By the way, when MCF rubber was made with a 1-mm depth by applying an electric field at 6 V, 2.7 A, and a magnetic field at 188 mT, a duration over which these fields are applied of around 30 min is suitable for the MCF rubber to be vulcanized moderately. At an application time of less than 25 min, the vulcanized MCF rubber shows slight fluidity, and at more than 35 min it is vulcanized firmly with cracking in places.

(a) (b)

Figure 7. Changes of electrical characteristics with each duration of vulcanization of MCF rubber made by the new method: (a) in the case of NFE; (b) in the case of SFE. The vulcanization by electrolytic polymerization is varied by the period of the application of electric field.

When we make MCF rubber with a depth greater than 1 mm, this application time needs to be more than 30 min.

The MCF made with the new method of electrolytic polymerization supplemented by a magnetic field shows superior electrical characteristics to other commercial pressure-sensitive electrically conductive rubbers (PSECRs) in both NFE and SFE. This was clarified based on the electric characteristics shown in Figure A6 in the Appendix. The results are for PSECRs made of NR-latex because the present rubber is made of NR- latex.

5. Effect of Parameters on Electric Characteristics

Next, we investigate the effects of the experimental parameters of the magnetic field strength, the concentration of particles of the MCF, the electrodes gap, the ingredients of the MCF rubber, etc., on the electrical characteristics of the vulcanized MCF rubber made by the new method. The figures presented in this section are the results found using the same experimental procedure of NFE and SFE as shown in the last section. They also indicate the results for the MCF rubber under the application of an electric field for 30 min. Regarding SFE, the greater the electric current was, the more sensitive the rubber was when it was utilized as a sensor with shearing motion.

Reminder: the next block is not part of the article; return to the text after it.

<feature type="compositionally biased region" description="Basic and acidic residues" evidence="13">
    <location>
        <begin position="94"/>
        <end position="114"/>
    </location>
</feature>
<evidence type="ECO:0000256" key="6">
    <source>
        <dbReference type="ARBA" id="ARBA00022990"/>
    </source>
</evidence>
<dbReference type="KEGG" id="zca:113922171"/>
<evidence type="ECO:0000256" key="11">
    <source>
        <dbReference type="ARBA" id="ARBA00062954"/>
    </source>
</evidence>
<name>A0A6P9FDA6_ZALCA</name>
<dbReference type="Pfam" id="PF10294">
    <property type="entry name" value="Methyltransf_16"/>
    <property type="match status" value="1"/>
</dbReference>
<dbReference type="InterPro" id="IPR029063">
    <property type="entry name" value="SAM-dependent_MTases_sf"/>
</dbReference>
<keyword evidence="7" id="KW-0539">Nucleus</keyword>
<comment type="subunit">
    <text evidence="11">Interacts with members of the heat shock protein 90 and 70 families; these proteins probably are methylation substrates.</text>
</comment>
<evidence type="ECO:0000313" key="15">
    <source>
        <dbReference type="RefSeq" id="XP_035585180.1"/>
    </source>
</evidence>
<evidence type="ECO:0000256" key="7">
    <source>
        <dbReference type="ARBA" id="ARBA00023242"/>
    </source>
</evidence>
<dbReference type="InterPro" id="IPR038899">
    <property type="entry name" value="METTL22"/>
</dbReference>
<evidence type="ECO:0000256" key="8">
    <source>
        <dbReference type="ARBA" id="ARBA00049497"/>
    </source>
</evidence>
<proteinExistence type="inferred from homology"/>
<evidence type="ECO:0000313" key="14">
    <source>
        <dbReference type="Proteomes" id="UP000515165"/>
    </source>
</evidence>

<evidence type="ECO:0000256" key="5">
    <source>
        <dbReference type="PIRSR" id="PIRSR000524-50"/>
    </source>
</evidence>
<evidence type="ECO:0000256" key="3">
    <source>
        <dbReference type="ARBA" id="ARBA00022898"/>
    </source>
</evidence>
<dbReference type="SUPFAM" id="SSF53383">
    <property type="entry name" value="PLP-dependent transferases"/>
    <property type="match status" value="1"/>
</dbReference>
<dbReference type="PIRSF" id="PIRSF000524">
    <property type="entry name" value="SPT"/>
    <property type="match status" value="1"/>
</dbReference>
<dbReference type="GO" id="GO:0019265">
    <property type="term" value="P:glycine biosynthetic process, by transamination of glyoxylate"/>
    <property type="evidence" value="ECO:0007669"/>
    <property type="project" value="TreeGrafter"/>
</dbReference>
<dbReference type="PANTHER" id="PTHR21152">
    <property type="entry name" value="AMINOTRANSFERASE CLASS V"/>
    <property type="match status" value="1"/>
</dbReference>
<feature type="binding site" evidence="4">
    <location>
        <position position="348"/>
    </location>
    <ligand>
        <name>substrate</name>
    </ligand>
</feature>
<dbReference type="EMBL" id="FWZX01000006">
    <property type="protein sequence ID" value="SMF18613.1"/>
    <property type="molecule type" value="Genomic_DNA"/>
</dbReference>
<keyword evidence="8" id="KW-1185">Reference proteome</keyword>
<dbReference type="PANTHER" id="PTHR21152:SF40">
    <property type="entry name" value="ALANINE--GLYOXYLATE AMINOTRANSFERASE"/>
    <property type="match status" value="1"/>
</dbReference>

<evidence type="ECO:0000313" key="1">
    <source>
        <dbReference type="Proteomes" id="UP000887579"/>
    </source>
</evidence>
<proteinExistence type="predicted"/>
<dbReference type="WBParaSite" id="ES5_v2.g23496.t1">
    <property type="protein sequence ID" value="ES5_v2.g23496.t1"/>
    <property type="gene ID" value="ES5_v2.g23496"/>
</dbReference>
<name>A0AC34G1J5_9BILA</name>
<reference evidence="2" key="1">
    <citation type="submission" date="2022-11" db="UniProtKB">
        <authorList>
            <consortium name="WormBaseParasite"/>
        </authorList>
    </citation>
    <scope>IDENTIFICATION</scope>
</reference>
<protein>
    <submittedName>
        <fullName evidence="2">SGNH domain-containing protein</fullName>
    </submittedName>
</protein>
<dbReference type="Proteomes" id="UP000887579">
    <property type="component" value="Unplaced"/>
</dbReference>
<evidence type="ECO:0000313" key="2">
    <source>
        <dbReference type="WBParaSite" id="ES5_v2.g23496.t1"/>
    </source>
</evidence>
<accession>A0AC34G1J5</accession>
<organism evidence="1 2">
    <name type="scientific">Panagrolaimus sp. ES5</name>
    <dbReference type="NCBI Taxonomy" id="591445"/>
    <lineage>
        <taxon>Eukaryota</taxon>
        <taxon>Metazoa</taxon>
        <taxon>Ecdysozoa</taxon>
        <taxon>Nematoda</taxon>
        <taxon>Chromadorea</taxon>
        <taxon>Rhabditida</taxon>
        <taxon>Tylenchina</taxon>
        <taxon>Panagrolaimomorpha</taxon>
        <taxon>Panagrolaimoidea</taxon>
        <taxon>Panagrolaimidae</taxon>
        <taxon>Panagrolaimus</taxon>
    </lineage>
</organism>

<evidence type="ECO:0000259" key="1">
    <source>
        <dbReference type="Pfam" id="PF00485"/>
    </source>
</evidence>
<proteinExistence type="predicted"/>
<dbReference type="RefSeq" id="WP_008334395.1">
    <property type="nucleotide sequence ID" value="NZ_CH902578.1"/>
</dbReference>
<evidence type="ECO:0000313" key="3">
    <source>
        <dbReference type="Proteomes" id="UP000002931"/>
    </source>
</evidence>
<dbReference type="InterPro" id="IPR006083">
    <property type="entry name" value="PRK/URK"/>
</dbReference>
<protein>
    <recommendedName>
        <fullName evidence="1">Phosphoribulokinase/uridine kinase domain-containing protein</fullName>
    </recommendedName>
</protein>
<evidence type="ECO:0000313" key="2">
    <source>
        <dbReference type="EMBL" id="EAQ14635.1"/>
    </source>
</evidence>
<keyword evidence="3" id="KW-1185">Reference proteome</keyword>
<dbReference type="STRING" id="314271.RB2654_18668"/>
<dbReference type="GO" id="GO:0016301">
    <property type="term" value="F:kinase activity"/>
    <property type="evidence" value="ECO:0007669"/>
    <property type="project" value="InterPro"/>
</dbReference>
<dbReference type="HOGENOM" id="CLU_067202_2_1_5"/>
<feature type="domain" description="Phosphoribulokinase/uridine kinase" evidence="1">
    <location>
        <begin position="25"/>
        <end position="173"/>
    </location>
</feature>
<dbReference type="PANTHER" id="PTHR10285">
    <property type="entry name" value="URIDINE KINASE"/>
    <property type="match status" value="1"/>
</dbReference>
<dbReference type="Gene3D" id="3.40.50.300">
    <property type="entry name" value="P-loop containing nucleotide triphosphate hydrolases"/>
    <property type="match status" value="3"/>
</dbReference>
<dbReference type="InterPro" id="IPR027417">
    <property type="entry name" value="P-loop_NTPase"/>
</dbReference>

The effect of the applied magnetic field strength is shown in Figure 8. The electricity was applied at 6 V and 2.7 A with a 1-mm space between the electrodes. The MCF used consisted of 12 g of Ni, 3 g of water-based MF having 40 wt% of Fe3O4 (W-40, Taiho Kozai Co. Ltd., Japan), and 12 g of NR-latex. The mass concentration of the magnetic and metal particles was 48.8 wt%. There was not necessarily a qualitative tendency for the electrical characteristics to increase as the magnetic field strength became larger in both NFE and SFE. As shown in Figure 2, there is an optimum magnetic field strength because of the correlation of the growth of the electrolytic polymerization and the alignment of the magnetic clusters as shown in the previous section.

(a) (b)

Figure 8. Effect of magnetic field strength on the electrical characteristics of MCF rubber made by the new method: (a) in the case of NFE; (b) in the case of SFE. It can be realized from electrical characteristics that the vulcanization by electrolytic polymerization has optimum applied voltage.

The effect of the mass concentration is shown in Figure 9. The electricity was applied at 6 V and 2.7 A with a 1-mm space between the electrodes. The applied magnetic field was 180 mT. In the figure, the mass concentration of the magnetic and the metal particles was 33.8 wt% with 2.1 g of Ni, 0.525 g of water-based MF having 40 wt% of Fe3O4 (W-40, Taiho Kozai Co. Ltd., Japan), and 4.2 g of NR-latex; 48.8 wt% with 12 g of Ni, 3 g of water-based MF having 40 wt% of Fe3O4 (W-40, Taiho Kozai Co. Ltd., Japan), and 12 g of NR-latex; 69.1 wt% with 12.4 g of Ni, 3.15 g of water-based MF having 40 wt% of Fe3O4 (W-40, Taiho Kozai Co. Ltd., Japan), and 4.2 g of NR-latex. In regard to the mass concentration, the same qualitative tendency was observed as in the effect of the magnetic field strength as shown in Figure 7, i.e., the tendency for there to be an optimum mass concentration, in both NFE and SFE.